The truth is, I don't like making these kinds of decisions for myself.  I need God's guidance.  I wish for human authority.  And not really having that makes it a little bit harder, to feel the need for income, to search out possibilities, to evaluate things on my own, and to make commitments (or decline them).

To God be all glory.

Tuesday, July 28, 2015

Vacuum's Two U's

Why does "vacuum" have two u's, IN A ROW?  It's a weird word.  But, looking at another double-u word might help our understanding: "continuum".  This totally makes me think of the bad guy we love to hate, and his immortal omnipotent (sort of) race in Star Trek, the Q.  Not to be confused with the "collective", which is Borg.  Anyway.  We actually use a recognizable root of "continuum", so it is easier to see that the last "um" is a suffix to indicate something about word forms.  To quote Matthew Lancey on Quora.com, "Double U was/is fairly common in Latin because of its complex system of word endings to indicate case, gender and so on."

So.  "Continue" (back in Latin spelled "continuare") becomes "continuum" when the verb becomes a noun*, and "vacare" or something like it becomes "vacuus" (adjective?) and "vacuum" (noun?) in Latin.  Etymology Online says that the word is probably a loan-translation from the Greek "kenon" which only slightly resembles "vacare", "vain", or "vacuus" - all of which are attested words in the family tree of "vacuum".  We had the great idea back in the 17th century English speaking world of spelling "vacuus" as "vacuous", which is clearer on the pronunciation and only slightly less obviously Latin.

A lot of sources online (really reliable ones like Yahoo Answers) say that there are two u's because how else would you know to pronounce two different vowel sounds there?  But, um, I don't really think that's how words work.  These people are either gullible, or bluffing the Internet looking for the gullible.

What I really want to know is why there is only one "c".  If there are ever seemingly pointless double consonants in words, it tempts me to double other lletterrs also. ("Embarrass", anyone? There are two doubles, and I spell it wrong the first time, every time.) Just saying.  Though I must say that if the "c" were a "k" like it should be, for some reason I wouldn't feel the need to double it in the same way.  But then, the vowel's pronunciation would bother me.  And if we insist on leaving only one "c" in our English transliteration, could we pronounce the "a" as a long "a" like in "bacon"?  Or maybe we could try "bacoon", "baakon", "bakun", "bacconn"?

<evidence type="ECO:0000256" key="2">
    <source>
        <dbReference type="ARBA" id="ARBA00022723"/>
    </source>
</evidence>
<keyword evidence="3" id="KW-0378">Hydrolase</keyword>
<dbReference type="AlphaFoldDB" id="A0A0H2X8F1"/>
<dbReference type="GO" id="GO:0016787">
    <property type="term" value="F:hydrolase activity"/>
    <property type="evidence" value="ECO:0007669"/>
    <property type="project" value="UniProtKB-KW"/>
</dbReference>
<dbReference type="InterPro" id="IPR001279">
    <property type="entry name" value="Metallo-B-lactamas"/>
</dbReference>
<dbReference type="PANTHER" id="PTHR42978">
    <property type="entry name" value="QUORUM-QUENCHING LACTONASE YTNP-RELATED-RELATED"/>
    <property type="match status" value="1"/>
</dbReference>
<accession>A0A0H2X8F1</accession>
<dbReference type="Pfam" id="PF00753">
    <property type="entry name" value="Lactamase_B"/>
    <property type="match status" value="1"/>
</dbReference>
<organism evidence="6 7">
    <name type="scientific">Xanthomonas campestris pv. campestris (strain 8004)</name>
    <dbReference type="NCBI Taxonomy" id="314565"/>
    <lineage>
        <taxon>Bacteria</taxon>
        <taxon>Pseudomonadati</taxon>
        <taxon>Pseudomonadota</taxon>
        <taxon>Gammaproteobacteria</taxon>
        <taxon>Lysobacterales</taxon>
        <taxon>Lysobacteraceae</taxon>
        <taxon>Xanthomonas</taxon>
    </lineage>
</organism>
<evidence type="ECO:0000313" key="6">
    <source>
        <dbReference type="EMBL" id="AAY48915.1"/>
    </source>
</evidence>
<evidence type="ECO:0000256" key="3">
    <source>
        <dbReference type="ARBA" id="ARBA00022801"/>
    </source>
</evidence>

*In my life, I am much more tempted to turn nouns into verbs.  I imagine this is historically predominant, also.  Therefore, when I am keeping my tone intentionally casual, I say things like "churching", "small-group-ing", "dishes-ing".  Verbs are a lot more fun, if they have a description built into them.  My preschool-teacher-friend also says that kids initially think much more in pictures than in words, so it is good if we can keep our speech so vividly picturey.

To God be all glory.

Tuesday, July 21, 2015

Chocolate Chip Nut Butter Bites

This is a recipe describing the way I have been experimentally baking these days.  Recipes are not the boss of us; they are tools and guides, and the more we understand about what makes a good dish, the less we have to follow exact measurements and specific ingredients.

I just can't call these cookies.  Because if I call them cookies, people expecting cookies will frown at me, and think I'm a bad baker.  These are healthy(er) things shaped like cookies, with chocolate chips like cookies, but not really cookies.  They are a dessert.  
 
I told my friend's kids, who sampled these, that I would send their mom the recipe.  I don't particularly expect her to make them, and I don't especially expect any of you to make them either.  As her husband pointed out, they're pretty expensive cookies.  One advantage of them, though, is that they are gluten and dairy free, and with growing numbers of people attempting such dietary restrictions, I thought I'd try them out.